STOCKING THE PANTRY + Wholefood Suppliers (NZ)

I keep all my jars stoked with the essentials – nuts, seeds, dried fruit – all easy access from my kitchen bench.

This week I am sharing with you the contents of my pantry. The most frequent inquiry I receive is ‘where do you source your dry goods’, so I thought I better get this up on the blog as it has been several months since some of you first asked me. I promise I will share the aromatic chicken tagine recipe next week. Besides, I had to make another batch of preserved lemons – I used the last lot up for my birthday dinner – and they won’t be ready until next week. For now, come join me, as we have a looksy into my pantry.

The Pantry / Homegrown Kitchen

Stocking The Pantry

As we eat mainly gluten-free at home I like to have a pantry full of gluten-free whole-grains, flours, nuts, seeds, dried beans and lentils. Plus dried fruit, nutritious sweeteners and a selection of super foods. I like to focus on nutrient-rich and wholesome food at home, and save the less healthy foods for occasional outings.

Wholegrains - rice, milet, quinoa, buckwheat, polenta

Wholegrains – rice, millet, quinoa, buckwheat, polenta. It is best to use wholegrains within several months of purchase or store in a cool dark cupboard.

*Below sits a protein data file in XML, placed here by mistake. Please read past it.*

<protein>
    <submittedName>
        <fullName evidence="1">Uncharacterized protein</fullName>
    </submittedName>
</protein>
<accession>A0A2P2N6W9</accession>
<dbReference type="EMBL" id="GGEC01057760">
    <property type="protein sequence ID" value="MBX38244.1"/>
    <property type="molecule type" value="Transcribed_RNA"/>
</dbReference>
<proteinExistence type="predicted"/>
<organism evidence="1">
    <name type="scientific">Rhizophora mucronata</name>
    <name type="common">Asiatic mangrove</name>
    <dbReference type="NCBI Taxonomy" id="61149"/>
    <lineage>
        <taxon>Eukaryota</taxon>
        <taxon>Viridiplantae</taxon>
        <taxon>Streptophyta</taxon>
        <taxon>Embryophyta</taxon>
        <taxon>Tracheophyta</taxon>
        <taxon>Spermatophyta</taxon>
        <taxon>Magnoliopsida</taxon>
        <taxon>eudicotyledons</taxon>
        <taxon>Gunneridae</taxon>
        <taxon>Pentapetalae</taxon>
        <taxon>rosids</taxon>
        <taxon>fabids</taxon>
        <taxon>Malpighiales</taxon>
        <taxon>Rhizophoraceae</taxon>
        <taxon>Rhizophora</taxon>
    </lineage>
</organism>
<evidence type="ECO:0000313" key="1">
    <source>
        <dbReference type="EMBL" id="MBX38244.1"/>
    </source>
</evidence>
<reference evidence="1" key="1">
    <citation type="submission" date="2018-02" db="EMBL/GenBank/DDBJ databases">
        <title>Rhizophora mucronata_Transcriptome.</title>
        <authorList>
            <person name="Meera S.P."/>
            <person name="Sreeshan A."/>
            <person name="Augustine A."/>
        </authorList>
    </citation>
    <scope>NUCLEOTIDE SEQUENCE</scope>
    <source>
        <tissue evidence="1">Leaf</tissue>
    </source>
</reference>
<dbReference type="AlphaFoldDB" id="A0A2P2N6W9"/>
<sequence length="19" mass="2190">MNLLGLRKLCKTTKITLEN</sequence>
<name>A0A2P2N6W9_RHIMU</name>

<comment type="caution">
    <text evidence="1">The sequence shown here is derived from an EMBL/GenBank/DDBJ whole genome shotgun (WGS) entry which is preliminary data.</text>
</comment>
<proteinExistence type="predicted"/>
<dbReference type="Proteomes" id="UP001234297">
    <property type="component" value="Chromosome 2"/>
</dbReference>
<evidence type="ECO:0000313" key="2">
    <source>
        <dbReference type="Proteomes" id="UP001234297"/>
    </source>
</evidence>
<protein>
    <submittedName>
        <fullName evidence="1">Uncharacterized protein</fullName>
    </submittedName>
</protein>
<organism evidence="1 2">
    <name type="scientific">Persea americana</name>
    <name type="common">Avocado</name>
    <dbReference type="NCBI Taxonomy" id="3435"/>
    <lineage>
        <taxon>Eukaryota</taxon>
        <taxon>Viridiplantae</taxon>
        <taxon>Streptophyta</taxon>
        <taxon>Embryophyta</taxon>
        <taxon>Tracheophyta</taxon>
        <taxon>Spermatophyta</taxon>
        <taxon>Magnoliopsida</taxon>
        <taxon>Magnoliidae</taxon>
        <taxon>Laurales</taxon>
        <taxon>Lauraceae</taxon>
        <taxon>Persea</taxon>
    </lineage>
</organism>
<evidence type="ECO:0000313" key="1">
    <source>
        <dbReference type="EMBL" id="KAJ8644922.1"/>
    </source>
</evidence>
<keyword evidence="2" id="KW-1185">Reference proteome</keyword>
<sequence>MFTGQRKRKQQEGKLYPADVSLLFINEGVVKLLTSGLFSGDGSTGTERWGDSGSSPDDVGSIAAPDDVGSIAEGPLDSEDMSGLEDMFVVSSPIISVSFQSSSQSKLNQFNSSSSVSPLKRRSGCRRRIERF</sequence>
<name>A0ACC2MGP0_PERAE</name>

Whole-grains / Flours / Dried Legumes

  • Flour > brown rice flour, buckwheat, tapioca (arrowroot) and coconut flour are the main gluten-free flours I use.
  • Rolled-oats and spelt (or Arawa*) > for making the occasional pastry.
  • Whole-grains > quinoa, millet, buckwheat, polenta, basmati/ jasmine rice, brown rice and medium grain white rice for risotto/ paella.
  • Dried legumes > split red lentils, green lentils (French), chickpeas, kidney beans, pinto beans
I keep all my jars stoked with the essentials - nuts, seeds, dried fruit - all easy access from my kitchen bench.

I keep all my jars stoked with the essentials – nuts, seeds, dried fruit – all easy access from my kitchen bench.

Dried Fruit / Sweeteners